Kit manufacturers and sponsors

PeriodSportswearSponsor
1976–1979 Bukta No shirt sponsor
1979–1982 Adidas
1982–1983Latif
1983–1988Coalite
1988–1990 Bukta
1990–1992Matchwinner
1992–1994North Derbyshire Health Authority/Gordon Lamb
1994–1996North Derbyshire Health Authority/GK
PeriodSportswearSponsor
1996–1998Super LeagueNorth Derbyshire Health Authority
1998–2000Kenning Autos
2000–2001AspireGordon Lamb
2001–2002TFG
2002–2003Turf SportsGordon Lamb/Vodka Kick
2003–2004 Uhlsport
2004–2005BrandedAutoworld/Vodka Kick
2005–2007TFG
PeriodSportswearSponsor
2007–2008 Lotto Vodka Kick
2008–2010 Bukta
2010–2012Respect
2012–2013 Puma Kick Energy
2013–2016NAPIT
2016–2019G F Tomlinson [23]
2019–Technique Learning [24]

Stadium

Proact Stadium in February 2011 Chesterfield v Aldershot.jpg
Proact Stadium in February 2011

Chesterfield's historic ground was Saltergate, officially named the Recreation Ground, which was in use from 1872 to 2010. Saltergate's record attendance was 30,561, which was set when Chesterfield hosted Tottenham Hotspur in the FA Cup Fifth Round in February 1938.

Since the 2010–11 season, Chesterfield have played their home games at the £13 million B2net Stadium. The first match was against Derby County in a pre-season friendly which Derby won 5–4, Craig Davies becoming the first goalscorer at the stadium. The first competitive fixture was against Barnet, which ended in a 2–1 win after Dwayne Mattis scored the opening League goal at the ground in the first half. Chesterfield suffered their first home league defeat at the B2net Stadium after a 2–1 loss at Burton Albion on 13 November 2010. The highest attendance at the B2net Stadium was 10,089 at home to Rotherham United which they won 5–0 with Jack Lester getting a hat-trick. [25] On 13 August 2012, it was announced that the Stadium was to be renamed the Proact Stadium.

Rivalries

Chesterfield's geographical position means that the club holds many local derbies. Their main rival is considered to be the Nottinghamshire club Mansfield Town, with the club contending a number of fiery encounters. This was intensified due to the Miners' Strike, with those in Derbyshire largely striking, while those in Nottinghamshire did not, leading to the latter being referered to as 'scabs'. The last fixture between the sides finished in a 1–0 win for Mansfield at the Proact Stadium in April 2018. Chesterfield also have strong rivalries with nearby South Yorkshire clubs Rotherham United, Sheffield Wednesday and Sheffield United. The fiercest of the three rivalries comes with Rotherham, with whom the Spireites have much animosity and mutual dislike. Chesterfield supporters' fondest memory of the fixture is a 5–0 victory over the Millers in March 2011. The rivalries with Sheffield United and Sheffield Wednesday both came to the fore with the two former Premier League clubs' descent into League One. The Spireites have encountered United much more in recent years, continuing to do battle in the third tier of English football until 2017.

A slight rivalry with Grimsby Town intensified with a number of fiesty encounters over the years. Supporters of both clubs often used to cause disturbances at the fixture, leading to the fixture becoming a slight grudge match. Other smaller rivalries include Barnsley, Doncaster Rovers, Derby County, Notts County and Lincoln City.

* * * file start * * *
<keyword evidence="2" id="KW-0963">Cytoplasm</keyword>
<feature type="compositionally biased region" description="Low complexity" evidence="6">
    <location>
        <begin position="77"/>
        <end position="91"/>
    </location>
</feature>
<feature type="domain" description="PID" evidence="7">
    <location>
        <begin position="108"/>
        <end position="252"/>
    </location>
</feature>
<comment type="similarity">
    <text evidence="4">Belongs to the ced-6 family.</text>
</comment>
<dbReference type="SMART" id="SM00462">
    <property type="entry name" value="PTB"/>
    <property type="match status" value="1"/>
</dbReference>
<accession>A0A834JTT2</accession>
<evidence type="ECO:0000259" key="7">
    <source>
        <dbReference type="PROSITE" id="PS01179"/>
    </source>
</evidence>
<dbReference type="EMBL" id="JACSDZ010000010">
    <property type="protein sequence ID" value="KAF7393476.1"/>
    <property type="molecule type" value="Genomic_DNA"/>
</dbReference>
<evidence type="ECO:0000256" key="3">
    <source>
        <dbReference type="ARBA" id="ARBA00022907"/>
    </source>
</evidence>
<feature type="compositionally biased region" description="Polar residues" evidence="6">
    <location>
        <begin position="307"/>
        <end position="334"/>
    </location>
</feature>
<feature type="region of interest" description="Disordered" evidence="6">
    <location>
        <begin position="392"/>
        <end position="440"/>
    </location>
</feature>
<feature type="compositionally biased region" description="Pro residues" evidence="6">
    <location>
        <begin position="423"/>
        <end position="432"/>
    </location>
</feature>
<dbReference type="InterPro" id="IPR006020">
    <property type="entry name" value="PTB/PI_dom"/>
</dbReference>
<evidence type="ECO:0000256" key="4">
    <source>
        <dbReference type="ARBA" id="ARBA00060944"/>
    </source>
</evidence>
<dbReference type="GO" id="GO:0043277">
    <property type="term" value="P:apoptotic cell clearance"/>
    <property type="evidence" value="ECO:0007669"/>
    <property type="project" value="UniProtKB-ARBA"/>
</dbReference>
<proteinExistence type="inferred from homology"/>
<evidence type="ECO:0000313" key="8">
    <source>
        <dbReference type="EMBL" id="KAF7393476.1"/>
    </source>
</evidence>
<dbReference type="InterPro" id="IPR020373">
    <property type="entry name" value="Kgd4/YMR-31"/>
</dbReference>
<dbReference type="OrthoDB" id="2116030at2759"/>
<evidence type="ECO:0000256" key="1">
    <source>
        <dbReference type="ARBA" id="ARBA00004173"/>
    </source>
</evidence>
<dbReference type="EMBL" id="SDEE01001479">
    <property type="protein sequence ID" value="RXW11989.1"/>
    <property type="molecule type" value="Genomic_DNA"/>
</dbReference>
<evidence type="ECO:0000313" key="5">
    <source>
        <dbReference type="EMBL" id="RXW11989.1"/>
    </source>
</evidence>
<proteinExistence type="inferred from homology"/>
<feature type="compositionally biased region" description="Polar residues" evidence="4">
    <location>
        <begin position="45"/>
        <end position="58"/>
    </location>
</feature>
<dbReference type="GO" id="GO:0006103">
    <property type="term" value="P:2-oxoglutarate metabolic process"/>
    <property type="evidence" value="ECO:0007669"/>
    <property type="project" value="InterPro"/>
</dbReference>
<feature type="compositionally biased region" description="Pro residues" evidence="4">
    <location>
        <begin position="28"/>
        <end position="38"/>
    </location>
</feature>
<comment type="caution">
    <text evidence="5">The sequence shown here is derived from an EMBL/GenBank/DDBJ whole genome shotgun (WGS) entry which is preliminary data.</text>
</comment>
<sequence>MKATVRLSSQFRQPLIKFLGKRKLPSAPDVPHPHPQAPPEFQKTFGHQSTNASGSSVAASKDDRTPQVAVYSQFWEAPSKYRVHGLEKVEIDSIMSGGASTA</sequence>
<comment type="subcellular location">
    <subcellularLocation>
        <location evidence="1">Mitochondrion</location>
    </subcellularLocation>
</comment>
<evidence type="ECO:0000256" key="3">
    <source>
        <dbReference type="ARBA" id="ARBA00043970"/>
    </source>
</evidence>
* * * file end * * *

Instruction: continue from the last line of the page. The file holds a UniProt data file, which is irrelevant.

Honours and achievements

Third Division North (third tier):

Fourth Division / League Two (fourth tier):

Midland League :

League Trophy :

Anglo-Scottish Cup :

Derbyshire Senior Cup :

Notes

Club records

Highest Football League finish1946–47, 4th place in Football League Second Division (second tier)
Best FA Cup finish 1996–97, semi-finalists
Highest home attendance30,561: v. Tottenham Hotspur, 12 February 1938 [26]
Most league appearances Dave Blakey: 617, 1948–1967 [27]
Most league goals Ernie Moss: 162, 1968–1975, 1979–1981, 1984–1986 [28]
Youngest playerDennis Thompson: 16 years 159 days [29]
Oldest player Billy Kidd: 40 years 232 days [30]

Players

Current squad

As of 14 June 2021 [31]

Note: Flags indicate national team as defined under FIFA eligibility rules. Players may hold more than one non-FIFA nationality.

No.Pos.NationPlayer
2 MF Flag of England.svg  ENG George Carline
6 DF Flag of England.svg  ENG Laurence Maguire
7 MF Flag of England.svg  ENG Joe Rowley
8 MF Flag of England.svg  ENG Curtis Weston
9 FW Flag of the Netherlands.svg  NED Akwasi Asante
10 FW Flag of England.svg  ENG Liam Mandeville
15 DF Flag of England.svg  ENG Joel Taylor
17 MF Flag of England.svg  ENG Jak McCourt
18 FW Flag of England.svg  ENG Nathan Tyson
22 FW Flag of England.svg  ENG Tom Whelan
24 FW Flag of England.svg  ENG Tom Denton
No.Pos.NationPlayer
26 DF Flag of England.svg  ENG Haydn Hollis
27 GK Flag of England.svg  ENG Grant Smith
28 MF Flag of England.svg  ENG Martin Smith
29 DF Flag of England.svg  ENG Alex Whittle
32 DF Flag of Scotland.svg  SCO Fraser Kerr
33 DF Flag of Ireland.svg  IRL Gavin Gunning
34 FW Flag of England.svg  ENG Kairo Mitchell
36 FW Flag of England.svg  ENG Danny Rowe
38 MF Flag of England.svg  ENG Manny Oyeleke
GK Flag of England.svg  ENG Scott Loach
DF Flag of England.svg  ENG Jamie Grimes

Out on loan

Note: Flags indicate national team as defined under FIFA eligibility rules. Players may hold more than one non-FIFA nationality.

No.Pos.NationPlayer
19 FW Flag of England.svg  ENG Scott Boden (at Torquay United)
20 DF Flag of England.svg  ENG Jamie Sharman(at Blyth Spartans)
21 FW Flag of Scotland.svg  SCO Jack McKay (at Airdrieonians)
25 FW Flag of England.svg  ENG Luke Rawson (at Bradford (Park Avenue))

Retired numbers

Note: Flags indicate national team as defined under FIFA eligibility rules. Players may hold more than one non-FIFA nationality.

No.Pos.NationPlayer
14 FW Flag of England.svg  ENG Jack Lester (2007–2013 as a player; 2017–2018 as manager) [32]

Managerial history

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References